Home Page High Street conundrum results from years of compromise 10/09/11

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Matthew Hancock
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Hart of the Matter

If you were trying to drag something out as long as possible you couldn’t make a much better job of it than Suffolk County Council have done with Haverhill High Street’s traffic regulations.


I used to think St Edmundsbury Borough Council’s record on the subject was pretty feeble when they were in charge of highway engineering works in Haverhill.


But since the county council took over things have moved up to another level altogether.


To avoid repeating myself, I won’t list everything that has happened since the 1960s when the idea of town centre pedestrianisation was first mooted.


Suffice it to say that an idea which was neatly encapsulated in Sir Frederick Gibberd’s master plan of 1970 has been systematically ignored, then part-implemented, compromised, hacked about, ignored again and finally turned into a saga which could outrun Coronation Street.


The latest exciting cliffhanger of an episode had featured the plan to close off High Street above Quakers Lane, and let traffic which needed to use the other part of the street exit via that narrow passage.


It seemed pretty desperate. I went and looked at the width of Quakers lane and tried to imagine the traffic that currently uses High Street diverting up that way. It wasn’t easy.


But these engineer chappies, they must know their stuff, I thought, or they wouldn’t suggest it. So we had months of consultation on the idea, arguments with the opponents, particularly the blue badge holders, and it dragged on interminably without any sign of progress.


Then we gathered there might have to be a public inquiry to resolve the objections. At a meeting in June we were told the public inquiry looked as if it would be delayed.


But at least there had been some progress. We’d been through the first phase of consultation and the public inquiry, if we have to have it, was at least vaguely being pencilled in.


But now the county council have produced another bombshell. Detailed investigation has shown the Quakers Lane exit is no longer ‘acceptable’, for a variety of engineering reasons.


Wouldn’t you think they might have found that out before we went through all this – in fact, before they put it forward with such conviction well over a year ago? I mean, it looked unlikely enough to me, and I know nothing about engineering.


Didn’t somebody think: "Hang on a minute, this is a tight call. Let’s look at it in detail before we start spending resources on the civic and legal processes.”? But no. One hates to be cynical (doesn’t one just), but it’s hard to avoid the conclusion that someone at county hall was required to produce a quick suggestion, and was pretty sure they wouldn’t be around when it had to be worked through.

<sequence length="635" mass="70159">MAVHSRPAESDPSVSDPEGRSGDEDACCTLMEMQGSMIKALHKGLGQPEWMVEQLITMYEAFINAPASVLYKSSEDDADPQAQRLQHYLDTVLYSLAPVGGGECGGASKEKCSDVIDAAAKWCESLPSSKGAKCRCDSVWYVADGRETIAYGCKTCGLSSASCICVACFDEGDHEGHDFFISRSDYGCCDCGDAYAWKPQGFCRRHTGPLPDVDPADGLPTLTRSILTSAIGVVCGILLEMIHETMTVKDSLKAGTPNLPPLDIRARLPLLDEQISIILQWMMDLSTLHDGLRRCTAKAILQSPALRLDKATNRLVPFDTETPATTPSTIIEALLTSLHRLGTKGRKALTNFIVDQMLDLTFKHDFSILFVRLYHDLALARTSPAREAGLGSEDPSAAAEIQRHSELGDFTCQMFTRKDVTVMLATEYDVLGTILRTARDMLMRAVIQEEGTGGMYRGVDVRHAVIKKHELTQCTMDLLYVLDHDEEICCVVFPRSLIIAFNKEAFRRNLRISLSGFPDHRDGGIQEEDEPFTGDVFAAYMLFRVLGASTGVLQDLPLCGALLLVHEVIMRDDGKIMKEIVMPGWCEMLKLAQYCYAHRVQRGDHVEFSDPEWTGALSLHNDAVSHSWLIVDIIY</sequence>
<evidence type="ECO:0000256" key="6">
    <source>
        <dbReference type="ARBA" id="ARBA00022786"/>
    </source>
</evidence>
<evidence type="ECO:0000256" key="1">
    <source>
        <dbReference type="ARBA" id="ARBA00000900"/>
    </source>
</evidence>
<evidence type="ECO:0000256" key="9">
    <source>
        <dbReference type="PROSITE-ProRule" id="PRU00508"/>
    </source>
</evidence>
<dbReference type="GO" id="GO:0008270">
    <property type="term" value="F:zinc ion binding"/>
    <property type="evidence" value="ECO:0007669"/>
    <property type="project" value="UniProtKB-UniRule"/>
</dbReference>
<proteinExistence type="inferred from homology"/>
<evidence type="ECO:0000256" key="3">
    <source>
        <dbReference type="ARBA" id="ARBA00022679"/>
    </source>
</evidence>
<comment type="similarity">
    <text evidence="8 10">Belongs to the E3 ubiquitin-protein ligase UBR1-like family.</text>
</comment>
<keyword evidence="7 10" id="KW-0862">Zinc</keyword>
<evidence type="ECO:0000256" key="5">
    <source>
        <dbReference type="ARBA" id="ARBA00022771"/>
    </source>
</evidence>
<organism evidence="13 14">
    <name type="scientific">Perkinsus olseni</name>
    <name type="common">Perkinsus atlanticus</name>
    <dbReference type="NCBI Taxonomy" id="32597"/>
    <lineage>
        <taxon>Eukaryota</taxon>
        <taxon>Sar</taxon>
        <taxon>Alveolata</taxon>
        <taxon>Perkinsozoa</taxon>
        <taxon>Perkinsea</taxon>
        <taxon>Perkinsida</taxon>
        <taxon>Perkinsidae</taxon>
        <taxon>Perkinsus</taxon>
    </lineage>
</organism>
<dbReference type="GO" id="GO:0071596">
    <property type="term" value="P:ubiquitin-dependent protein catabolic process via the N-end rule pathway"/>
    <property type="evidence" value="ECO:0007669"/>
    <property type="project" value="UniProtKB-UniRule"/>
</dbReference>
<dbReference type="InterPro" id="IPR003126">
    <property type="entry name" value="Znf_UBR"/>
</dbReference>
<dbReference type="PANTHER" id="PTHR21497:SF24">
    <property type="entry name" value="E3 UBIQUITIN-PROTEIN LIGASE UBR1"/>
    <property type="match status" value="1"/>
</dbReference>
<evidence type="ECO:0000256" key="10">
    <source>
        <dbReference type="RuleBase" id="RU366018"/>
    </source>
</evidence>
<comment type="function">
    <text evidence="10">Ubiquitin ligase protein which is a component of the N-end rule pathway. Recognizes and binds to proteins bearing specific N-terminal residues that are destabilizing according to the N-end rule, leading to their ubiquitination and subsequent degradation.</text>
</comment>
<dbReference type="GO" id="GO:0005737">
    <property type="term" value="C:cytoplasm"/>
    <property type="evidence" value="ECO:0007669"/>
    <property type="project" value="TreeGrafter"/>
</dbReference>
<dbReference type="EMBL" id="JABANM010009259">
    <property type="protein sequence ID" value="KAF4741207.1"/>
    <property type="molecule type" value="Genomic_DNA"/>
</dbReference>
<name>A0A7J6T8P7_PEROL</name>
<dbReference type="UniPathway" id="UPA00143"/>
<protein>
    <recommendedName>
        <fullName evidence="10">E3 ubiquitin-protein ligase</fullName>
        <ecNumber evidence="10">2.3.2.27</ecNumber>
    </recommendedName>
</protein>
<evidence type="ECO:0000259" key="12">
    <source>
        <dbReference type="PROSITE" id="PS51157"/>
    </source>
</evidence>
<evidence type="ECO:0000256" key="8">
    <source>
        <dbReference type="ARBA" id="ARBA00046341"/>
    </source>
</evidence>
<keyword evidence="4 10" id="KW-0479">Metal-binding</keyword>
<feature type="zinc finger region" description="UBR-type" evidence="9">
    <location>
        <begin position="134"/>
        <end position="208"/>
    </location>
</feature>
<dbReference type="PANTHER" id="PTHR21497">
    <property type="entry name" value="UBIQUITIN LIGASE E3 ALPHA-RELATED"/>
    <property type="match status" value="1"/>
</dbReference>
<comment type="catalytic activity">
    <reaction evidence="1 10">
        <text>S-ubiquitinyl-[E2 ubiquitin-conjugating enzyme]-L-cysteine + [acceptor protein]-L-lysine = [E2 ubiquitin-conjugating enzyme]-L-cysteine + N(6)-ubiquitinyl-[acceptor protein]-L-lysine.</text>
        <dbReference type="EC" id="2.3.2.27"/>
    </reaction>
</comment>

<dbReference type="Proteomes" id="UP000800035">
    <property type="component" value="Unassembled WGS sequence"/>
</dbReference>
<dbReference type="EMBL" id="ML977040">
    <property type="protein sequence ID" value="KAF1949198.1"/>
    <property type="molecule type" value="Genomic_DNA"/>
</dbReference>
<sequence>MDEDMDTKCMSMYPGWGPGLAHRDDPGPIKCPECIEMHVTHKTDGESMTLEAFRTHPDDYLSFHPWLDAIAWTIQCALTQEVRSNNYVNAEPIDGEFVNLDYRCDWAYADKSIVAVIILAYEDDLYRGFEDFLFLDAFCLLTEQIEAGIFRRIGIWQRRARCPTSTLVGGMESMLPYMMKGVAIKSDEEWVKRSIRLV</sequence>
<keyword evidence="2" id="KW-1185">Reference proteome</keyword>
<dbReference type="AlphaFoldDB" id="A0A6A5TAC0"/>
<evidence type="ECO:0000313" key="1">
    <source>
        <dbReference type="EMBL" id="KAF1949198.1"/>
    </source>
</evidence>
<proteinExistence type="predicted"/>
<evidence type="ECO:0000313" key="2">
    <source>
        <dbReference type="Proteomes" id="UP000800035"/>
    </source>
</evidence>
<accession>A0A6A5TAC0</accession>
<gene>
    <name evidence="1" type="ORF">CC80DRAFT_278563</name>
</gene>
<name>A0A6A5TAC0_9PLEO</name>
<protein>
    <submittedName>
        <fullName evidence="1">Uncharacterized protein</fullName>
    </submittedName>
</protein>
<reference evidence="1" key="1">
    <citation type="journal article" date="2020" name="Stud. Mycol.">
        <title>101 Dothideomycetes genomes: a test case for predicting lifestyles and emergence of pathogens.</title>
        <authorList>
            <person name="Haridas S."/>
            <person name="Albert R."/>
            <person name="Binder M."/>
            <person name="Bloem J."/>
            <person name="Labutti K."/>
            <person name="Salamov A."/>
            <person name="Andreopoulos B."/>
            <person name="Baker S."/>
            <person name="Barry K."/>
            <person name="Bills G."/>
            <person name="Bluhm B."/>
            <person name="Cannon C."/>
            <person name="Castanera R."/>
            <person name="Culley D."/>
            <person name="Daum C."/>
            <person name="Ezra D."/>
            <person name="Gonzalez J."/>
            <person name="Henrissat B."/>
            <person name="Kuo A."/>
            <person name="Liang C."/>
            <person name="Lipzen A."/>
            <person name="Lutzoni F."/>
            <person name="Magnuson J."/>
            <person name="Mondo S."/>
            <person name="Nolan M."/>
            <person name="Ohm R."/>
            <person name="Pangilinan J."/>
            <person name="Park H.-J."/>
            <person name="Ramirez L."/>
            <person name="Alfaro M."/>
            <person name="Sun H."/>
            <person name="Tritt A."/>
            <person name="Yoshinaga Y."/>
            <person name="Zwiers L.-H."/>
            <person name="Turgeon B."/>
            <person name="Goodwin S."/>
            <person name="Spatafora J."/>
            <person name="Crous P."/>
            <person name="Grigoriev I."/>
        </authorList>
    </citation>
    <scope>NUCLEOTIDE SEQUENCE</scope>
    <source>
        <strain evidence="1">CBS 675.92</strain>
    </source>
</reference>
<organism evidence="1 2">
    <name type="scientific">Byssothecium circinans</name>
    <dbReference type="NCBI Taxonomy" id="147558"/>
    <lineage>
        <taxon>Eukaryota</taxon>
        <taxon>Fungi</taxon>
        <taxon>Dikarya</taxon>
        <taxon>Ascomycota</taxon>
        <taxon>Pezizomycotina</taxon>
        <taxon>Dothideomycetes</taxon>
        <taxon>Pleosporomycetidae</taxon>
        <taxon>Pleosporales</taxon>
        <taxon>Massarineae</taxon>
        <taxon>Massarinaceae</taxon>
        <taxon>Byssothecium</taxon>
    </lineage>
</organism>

Of course, this has indeed happened. There has been a big restructuring in the county council’s highways department. In fact, one of the former borough engineers now seems to have responsibility for Haverhill. At least, he was present to field questions at a public meeting in Haverhill last week.


During that meeting he put his finger on one of the main problems about managing traffic in Haverhill, the lack of an obvious north-south through route.


But, as was pointed out to him during the meeting, this has always been the case. It was the case in 1970, and the solution Sir Fred came up with was an inner ring road which supplied rear access to all the town centre businesses and an urban through route as well.


Some of it was achieved, but other interests got in the way of completing it. The biggest failing was shying away from the southern rear service road, which would have run through from the town hall car park to Crowland Road, via the back of Gurteens factory site.


Some properties would have been lost, but think how much better the town would be now, and how much time, effort and resource would have been saved.


Instead, that land has been grabbed by the borough council for car parks, and we still have the Mill Road and Crowland Road bottlenecks because the carriageways are too narrow unless you knock down some houses.


The land where houses were demolished beside the upper part of Mill Road is still there to widen it. The land behind the Bull has preserved the gap through which the road would have gone. But, for lack of real determination to achieve the best for the town, the rest has been left alone – the bottom of Mill Road and the bottom of Crowland Road, perhaps 20 properties.


Now we lurch from one half-baked and ill-considered idea to the next, and the latest one is no exception. Without solving the through traffic problem it is hard to see how it can work, attractive though it may seem at first sight to just close off the whole High Street.


Twenty properties – it’s about the same as was suggested in the first Tesco scheme. That would probably have produced a better result as well. I know that, if it was my house, I wouldn’t like it.  But think of the benefits for everyone else!

David Hart
David Hart revives his personal take on the week in Haverhill, covering everything from major town developments to what we do with our rubbish.
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